by Elpidio R. Estioko
It all started with mauling and robbing senior Asian-Americans in San Francisco and Tracy… because they are easy prey: helpless and cannot defend themselves. Although the motive for the attack is still under investigation, similar recent attacks have reportedly been fueled in part by racism pertaining to the coronavirus pandemic in all parts of the country.
Crimes against Asian Americans (Chinese Americans in particular) increased in number last year, reported to be fired, in part, by the coronavirus pandemic’s suspected origins in Wuhan, China.
According to police, there is a pattern where victims, whether walking down the street or in parking lots, were approached, pushed to the ground, and robbed in broad daylight or early morning. Since most Asians are similar in looks and appearances, non-Chinese Asians were likewise victims of the assaults.
Similar incidents happened in recent weeks across the Bay Area. Just recently for example, an 83-year-old Vietnamese man’s son named Kiet sent ABC7 News anchor Dion Lim photos of his father after he was brutally knocked to the ground Wednesday morning.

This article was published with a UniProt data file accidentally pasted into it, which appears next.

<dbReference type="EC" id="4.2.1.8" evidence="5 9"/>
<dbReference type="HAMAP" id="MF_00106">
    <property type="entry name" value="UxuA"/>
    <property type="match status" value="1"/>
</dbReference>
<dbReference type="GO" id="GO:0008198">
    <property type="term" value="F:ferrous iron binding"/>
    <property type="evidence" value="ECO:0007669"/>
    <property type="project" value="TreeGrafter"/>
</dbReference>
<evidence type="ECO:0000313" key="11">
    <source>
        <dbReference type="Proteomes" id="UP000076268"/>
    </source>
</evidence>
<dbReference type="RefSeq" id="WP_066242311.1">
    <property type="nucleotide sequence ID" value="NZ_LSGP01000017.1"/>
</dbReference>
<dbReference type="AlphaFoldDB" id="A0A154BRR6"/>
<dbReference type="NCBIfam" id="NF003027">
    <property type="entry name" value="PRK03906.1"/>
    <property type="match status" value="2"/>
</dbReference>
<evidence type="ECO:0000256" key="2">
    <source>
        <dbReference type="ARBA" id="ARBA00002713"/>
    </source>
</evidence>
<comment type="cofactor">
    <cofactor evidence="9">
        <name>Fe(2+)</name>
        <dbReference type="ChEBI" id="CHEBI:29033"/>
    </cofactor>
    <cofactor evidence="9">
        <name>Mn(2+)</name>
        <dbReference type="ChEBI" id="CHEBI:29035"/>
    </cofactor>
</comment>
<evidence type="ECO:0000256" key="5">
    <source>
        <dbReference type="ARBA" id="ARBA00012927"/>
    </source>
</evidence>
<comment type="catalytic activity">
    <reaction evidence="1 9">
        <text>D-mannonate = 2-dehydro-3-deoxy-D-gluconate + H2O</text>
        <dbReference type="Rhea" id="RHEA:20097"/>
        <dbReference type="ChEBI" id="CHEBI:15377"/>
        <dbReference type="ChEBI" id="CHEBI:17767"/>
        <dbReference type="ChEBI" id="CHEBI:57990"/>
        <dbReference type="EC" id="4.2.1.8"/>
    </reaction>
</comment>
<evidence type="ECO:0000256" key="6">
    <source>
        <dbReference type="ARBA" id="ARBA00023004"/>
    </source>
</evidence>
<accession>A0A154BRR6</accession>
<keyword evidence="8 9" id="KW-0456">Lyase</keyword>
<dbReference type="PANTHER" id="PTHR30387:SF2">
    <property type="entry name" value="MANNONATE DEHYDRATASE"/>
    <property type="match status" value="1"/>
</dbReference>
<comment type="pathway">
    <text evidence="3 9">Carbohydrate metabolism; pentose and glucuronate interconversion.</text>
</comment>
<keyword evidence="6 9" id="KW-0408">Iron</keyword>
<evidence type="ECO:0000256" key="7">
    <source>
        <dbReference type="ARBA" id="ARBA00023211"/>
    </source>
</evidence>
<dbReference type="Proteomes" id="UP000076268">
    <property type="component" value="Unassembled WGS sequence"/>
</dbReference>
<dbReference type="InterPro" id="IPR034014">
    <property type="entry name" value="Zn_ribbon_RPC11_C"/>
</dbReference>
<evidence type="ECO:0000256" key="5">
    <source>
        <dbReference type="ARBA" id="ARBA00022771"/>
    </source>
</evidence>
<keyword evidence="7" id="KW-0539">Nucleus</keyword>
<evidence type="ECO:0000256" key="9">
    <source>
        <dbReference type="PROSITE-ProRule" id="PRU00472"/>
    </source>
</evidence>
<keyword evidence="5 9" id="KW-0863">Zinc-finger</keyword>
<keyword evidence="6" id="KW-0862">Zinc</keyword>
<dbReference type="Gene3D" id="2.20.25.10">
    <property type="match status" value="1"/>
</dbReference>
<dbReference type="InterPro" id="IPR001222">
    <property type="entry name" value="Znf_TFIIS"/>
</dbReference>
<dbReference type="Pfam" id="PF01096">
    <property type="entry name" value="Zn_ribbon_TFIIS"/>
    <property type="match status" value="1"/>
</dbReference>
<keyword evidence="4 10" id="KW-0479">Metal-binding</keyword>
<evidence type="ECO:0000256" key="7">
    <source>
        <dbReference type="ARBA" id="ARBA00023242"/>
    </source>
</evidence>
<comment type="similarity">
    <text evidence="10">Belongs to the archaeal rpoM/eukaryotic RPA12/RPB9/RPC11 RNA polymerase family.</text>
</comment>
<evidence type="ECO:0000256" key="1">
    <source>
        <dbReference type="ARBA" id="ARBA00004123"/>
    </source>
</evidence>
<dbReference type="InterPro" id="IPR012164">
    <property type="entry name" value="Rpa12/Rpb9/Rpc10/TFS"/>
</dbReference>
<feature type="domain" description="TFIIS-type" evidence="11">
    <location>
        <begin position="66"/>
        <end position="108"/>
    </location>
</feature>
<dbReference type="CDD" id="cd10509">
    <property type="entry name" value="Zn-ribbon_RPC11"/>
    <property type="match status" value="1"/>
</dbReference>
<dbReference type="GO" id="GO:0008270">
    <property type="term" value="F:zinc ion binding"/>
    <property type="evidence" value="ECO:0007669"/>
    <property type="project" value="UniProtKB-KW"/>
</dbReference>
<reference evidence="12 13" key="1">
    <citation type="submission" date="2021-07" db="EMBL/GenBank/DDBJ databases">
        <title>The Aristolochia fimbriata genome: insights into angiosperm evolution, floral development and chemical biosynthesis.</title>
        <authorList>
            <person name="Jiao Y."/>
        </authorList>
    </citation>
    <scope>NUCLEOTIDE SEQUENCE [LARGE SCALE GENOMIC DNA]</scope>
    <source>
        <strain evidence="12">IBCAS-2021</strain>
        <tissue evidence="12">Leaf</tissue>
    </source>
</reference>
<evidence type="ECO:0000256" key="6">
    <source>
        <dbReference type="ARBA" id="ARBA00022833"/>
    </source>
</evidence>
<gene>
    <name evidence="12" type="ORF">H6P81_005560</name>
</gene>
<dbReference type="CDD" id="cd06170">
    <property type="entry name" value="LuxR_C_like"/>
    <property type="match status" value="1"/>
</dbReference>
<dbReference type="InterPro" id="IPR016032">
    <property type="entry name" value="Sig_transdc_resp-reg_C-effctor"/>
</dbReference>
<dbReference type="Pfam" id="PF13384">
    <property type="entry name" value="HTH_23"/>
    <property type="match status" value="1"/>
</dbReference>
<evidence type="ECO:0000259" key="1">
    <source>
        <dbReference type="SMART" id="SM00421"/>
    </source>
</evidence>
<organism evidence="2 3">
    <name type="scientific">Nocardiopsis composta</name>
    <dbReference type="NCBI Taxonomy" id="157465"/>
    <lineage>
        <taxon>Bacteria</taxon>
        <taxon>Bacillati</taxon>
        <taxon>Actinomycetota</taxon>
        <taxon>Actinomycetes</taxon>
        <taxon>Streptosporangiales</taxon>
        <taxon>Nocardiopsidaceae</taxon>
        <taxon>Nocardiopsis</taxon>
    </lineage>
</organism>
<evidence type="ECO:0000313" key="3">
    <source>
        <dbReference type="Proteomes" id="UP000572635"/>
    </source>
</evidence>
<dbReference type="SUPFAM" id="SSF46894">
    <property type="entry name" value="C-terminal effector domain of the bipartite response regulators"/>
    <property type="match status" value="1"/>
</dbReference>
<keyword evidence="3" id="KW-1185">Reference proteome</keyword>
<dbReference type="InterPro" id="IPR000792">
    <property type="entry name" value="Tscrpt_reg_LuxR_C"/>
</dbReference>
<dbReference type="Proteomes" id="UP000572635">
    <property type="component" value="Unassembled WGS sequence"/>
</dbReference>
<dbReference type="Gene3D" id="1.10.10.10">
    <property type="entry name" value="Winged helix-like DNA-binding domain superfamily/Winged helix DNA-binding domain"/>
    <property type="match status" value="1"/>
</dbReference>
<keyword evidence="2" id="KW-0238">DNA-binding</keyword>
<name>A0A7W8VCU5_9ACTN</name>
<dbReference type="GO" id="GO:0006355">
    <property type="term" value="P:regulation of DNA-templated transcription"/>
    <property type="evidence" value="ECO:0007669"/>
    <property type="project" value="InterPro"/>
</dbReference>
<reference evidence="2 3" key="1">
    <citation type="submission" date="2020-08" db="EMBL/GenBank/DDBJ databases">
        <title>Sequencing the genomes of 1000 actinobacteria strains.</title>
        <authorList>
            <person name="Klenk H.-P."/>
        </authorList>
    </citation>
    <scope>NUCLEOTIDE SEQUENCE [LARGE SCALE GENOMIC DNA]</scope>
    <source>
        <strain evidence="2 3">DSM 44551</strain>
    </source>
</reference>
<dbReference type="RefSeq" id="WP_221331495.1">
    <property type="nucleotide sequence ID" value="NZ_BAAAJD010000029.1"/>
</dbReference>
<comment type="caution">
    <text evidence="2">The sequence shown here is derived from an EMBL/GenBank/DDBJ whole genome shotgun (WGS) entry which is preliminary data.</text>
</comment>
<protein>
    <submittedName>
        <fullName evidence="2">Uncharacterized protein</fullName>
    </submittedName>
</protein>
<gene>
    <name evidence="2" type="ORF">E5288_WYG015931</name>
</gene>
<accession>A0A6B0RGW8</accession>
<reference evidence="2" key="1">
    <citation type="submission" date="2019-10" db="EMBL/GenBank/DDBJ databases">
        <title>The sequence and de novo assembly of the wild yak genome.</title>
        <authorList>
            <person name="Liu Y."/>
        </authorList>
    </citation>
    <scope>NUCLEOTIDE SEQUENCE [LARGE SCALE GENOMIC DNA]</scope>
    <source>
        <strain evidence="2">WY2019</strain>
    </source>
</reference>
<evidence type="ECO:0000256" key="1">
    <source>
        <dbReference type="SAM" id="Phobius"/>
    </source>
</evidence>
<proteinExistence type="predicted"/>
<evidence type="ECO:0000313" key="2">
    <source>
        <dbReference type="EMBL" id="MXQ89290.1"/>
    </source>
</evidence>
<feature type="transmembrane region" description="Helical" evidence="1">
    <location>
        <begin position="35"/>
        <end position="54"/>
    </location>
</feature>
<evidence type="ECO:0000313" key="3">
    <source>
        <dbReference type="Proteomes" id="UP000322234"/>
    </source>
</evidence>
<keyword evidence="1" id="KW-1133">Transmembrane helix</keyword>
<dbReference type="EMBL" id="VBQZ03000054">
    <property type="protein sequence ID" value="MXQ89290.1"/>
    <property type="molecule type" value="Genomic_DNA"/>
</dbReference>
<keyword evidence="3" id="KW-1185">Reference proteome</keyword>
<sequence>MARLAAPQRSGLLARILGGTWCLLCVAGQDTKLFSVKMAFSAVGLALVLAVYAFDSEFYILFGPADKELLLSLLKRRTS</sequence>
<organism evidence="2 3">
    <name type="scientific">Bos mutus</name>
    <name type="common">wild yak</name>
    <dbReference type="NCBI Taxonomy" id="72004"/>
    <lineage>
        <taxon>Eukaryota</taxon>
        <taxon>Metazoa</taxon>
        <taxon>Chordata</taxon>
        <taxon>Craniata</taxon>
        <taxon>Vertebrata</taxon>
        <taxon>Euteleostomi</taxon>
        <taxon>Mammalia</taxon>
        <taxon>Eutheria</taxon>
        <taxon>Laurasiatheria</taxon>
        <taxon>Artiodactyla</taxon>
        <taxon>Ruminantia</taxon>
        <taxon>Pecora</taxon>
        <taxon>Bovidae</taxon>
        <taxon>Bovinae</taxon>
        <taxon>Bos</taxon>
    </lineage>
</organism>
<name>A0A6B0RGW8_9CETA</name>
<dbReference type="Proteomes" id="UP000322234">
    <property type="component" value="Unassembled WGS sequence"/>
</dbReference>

A 77-year-old woman also was attacked in a similar fashion around the same time. Unlike Pang, Kiet’s father fell forward, and his neck is now broken in several places. The San Francisco Police Department arrested Steven Jenkins for assault and elder abuse in both cases.
It was noted that victimization of older adults is an important subset of crime. People age 65 and older experience the same crimes as the rest of the population, including financial victimization, neglect, and physical, sexual, or emotional abuse. Older adults are often sought out because of their age and decreased likelihood of reporting to the police, a practice we need to improve.
While studies demonstrate that older adults are most maltreated by family members or acquaintances or persons they know, roughly half of violent victimizations are perpetrated by strangers. Researchers say the intimate nature of many of these victimizations means that older victims are less likely to report offenses committed by someone they know.